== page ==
Every evening I walk the young steer across the pasture to his pen, where I separate him from his mother so that in the morning I might take her milk. And every evening we play the same game: He ducks and dodges and feints, moves I know so well I can see them coming and match them long before they’ve arrived. He’s more than a year old, weighs a good 600-pounds, and could easily elude or otherwise overpower me, yet this lasts only a couple dozen seconds or so, until he has proved to himself that he’s at least made an effort. Then he trots complacently down the hoof-worn path directly into his pen. I latch the gate behind him and go pick blueberries.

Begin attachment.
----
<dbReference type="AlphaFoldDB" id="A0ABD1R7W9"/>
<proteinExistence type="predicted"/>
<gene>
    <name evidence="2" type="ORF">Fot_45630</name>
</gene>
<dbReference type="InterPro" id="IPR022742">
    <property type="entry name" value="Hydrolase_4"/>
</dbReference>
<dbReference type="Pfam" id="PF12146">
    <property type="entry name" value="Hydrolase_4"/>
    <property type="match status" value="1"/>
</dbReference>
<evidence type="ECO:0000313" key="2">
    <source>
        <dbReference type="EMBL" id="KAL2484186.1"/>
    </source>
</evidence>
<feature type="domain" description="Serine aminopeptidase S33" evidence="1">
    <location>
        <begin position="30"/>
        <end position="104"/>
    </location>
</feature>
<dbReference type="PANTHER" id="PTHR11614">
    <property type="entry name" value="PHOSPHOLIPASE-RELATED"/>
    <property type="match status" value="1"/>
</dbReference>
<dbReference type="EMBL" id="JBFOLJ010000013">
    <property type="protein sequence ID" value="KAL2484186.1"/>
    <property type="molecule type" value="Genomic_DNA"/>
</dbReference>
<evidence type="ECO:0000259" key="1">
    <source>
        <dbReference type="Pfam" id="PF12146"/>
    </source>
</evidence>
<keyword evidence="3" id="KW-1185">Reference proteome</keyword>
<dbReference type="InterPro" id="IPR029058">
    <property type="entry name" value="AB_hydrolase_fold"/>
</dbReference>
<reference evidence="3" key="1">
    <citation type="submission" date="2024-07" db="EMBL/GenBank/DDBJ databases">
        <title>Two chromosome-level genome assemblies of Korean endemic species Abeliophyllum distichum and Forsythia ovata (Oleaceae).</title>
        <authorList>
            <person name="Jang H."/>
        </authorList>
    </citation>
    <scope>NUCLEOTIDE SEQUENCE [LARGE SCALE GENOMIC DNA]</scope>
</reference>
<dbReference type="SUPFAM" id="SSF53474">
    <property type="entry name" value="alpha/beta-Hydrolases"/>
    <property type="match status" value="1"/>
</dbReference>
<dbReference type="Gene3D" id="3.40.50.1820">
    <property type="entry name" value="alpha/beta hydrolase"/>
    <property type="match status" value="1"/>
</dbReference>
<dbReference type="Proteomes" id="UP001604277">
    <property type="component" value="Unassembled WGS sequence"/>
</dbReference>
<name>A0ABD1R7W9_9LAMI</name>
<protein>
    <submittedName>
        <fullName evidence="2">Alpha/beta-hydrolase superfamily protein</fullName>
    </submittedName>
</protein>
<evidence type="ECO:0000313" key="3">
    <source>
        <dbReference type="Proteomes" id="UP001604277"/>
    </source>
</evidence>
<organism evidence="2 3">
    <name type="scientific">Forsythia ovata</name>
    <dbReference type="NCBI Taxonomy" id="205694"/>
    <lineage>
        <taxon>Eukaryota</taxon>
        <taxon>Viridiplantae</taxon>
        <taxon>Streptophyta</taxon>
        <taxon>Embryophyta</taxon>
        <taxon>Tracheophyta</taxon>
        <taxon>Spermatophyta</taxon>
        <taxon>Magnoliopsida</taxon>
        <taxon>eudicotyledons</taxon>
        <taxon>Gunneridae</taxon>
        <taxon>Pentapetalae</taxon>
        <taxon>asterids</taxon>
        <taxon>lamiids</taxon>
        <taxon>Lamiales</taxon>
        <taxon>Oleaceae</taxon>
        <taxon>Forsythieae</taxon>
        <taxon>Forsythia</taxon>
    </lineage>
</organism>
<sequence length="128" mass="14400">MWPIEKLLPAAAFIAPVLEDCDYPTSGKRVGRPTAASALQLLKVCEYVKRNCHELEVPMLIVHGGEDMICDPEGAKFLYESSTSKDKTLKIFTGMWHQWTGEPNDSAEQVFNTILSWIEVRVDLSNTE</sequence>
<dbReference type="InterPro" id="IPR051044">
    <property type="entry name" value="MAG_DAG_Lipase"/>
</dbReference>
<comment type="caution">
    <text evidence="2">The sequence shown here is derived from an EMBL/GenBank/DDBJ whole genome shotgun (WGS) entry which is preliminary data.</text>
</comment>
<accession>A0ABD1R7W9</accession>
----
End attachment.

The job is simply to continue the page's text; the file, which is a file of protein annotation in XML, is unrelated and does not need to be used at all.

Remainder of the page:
I have been slowly reading the book Die Wise by Stephen Jenkinson. It’s a dense book, and I don’t want to say too much about it, because then maybe you’ll decide you don’t need to read it, which would mean you’d miss out on a whole lot. In short, Jenkinson makes the case that death deserves more than our culture currently allows it, that we short change the experience (and ourselves) by not fully attending to it, by refusing to face it head on: The grief, the pain, the lack of control, the simple reality of it, the inescapable truth that it is death itself that makes life so worth living. Reading it, I am reminded of my experience surrounding the death of one of my oldest and best friends (I wrote about it here). It profoundly affected my understanding of death, and of grief; it was the first time I truly understood how rich both can be, and that they do not diminish the quality of our lives, but actually enhance them. I guess that’s all I’ll say on the subject for now, except to add that there’s a short film on Jenkinson and his work called Griefwalker. It’s worth watching.